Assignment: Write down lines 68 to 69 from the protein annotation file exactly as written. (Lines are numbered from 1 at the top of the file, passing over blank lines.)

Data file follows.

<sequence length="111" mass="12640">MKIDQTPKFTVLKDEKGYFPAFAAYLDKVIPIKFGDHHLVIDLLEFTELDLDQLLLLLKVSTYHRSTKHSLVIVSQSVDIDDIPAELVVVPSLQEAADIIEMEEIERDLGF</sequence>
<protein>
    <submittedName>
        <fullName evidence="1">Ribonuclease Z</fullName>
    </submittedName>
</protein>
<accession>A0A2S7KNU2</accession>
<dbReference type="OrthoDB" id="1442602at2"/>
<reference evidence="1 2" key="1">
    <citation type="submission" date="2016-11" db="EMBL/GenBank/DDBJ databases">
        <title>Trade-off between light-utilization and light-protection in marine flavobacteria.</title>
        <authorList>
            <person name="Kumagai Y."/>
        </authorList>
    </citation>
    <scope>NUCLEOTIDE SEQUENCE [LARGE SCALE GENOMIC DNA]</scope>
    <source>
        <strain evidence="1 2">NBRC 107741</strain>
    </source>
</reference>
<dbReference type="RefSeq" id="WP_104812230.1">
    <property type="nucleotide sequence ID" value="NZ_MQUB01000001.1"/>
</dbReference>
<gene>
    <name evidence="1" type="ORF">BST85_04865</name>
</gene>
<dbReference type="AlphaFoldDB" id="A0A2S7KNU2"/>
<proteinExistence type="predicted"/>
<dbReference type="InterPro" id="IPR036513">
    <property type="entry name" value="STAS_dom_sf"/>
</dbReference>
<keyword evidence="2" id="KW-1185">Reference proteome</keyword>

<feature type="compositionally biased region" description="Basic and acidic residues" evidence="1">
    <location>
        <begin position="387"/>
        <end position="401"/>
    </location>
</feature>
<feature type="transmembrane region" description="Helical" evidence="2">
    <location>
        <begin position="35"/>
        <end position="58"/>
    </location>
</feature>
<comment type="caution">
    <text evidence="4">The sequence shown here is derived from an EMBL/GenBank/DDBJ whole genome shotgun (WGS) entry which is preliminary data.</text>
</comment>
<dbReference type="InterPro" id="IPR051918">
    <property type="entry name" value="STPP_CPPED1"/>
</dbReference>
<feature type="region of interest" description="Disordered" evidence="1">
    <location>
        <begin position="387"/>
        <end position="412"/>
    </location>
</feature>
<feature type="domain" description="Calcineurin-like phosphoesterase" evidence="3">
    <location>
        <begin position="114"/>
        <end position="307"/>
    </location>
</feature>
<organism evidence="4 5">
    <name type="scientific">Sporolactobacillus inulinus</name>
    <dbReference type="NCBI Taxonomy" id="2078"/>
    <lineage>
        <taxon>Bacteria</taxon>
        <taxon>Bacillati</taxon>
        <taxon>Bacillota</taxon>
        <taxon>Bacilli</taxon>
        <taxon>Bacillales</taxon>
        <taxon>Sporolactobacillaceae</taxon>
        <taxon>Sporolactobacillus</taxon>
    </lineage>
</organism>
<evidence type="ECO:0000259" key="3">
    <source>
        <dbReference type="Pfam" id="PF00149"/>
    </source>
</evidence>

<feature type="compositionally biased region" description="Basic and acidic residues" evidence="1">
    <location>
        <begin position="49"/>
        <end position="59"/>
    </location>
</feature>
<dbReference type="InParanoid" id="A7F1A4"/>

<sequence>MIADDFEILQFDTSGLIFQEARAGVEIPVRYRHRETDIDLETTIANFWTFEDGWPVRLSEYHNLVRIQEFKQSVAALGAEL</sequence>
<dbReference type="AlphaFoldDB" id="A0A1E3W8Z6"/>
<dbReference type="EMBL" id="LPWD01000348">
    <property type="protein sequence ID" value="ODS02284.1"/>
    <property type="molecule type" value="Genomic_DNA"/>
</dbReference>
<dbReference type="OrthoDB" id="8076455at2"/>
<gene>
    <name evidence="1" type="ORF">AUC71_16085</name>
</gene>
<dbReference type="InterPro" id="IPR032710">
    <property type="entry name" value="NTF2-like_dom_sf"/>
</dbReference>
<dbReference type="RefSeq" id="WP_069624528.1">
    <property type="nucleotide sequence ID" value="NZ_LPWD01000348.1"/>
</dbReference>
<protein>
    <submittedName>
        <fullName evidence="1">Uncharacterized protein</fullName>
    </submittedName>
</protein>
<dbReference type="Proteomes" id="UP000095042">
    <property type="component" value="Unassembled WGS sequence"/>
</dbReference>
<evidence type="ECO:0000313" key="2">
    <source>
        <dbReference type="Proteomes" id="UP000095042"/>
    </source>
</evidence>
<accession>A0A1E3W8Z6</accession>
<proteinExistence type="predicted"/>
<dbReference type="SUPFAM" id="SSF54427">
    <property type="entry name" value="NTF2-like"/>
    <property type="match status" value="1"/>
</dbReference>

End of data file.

        <taxon>Bacillati</taxon>
        <taxon>Bacillota</taxon>